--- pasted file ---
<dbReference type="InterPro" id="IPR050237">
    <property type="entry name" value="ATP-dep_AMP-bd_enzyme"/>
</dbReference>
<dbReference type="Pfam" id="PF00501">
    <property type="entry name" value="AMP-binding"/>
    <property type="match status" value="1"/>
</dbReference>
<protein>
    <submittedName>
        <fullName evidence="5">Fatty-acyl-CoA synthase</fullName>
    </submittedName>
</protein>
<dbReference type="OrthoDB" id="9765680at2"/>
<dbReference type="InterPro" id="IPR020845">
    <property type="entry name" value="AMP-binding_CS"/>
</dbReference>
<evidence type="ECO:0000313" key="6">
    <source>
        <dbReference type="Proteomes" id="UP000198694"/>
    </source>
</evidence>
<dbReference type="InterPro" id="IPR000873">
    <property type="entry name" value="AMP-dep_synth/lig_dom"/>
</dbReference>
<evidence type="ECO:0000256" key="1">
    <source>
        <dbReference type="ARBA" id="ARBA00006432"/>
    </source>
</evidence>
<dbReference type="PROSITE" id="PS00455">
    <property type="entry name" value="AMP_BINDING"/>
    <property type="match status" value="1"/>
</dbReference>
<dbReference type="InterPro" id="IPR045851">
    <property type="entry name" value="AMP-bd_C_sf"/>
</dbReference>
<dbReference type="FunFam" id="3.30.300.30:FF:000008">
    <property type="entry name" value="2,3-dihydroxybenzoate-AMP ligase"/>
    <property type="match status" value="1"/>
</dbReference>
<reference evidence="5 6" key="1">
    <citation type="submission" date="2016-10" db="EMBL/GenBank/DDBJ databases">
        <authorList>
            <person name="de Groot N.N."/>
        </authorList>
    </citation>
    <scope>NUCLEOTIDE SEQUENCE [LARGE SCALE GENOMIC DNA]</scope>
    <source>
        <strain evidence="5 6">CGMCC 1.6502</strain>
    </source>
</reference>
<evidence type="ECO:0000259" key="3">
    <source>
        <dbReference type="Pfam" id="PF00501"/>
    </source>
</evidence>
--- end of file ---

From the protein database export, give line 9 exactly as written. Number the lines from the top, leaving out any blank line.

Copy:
    <submittedName>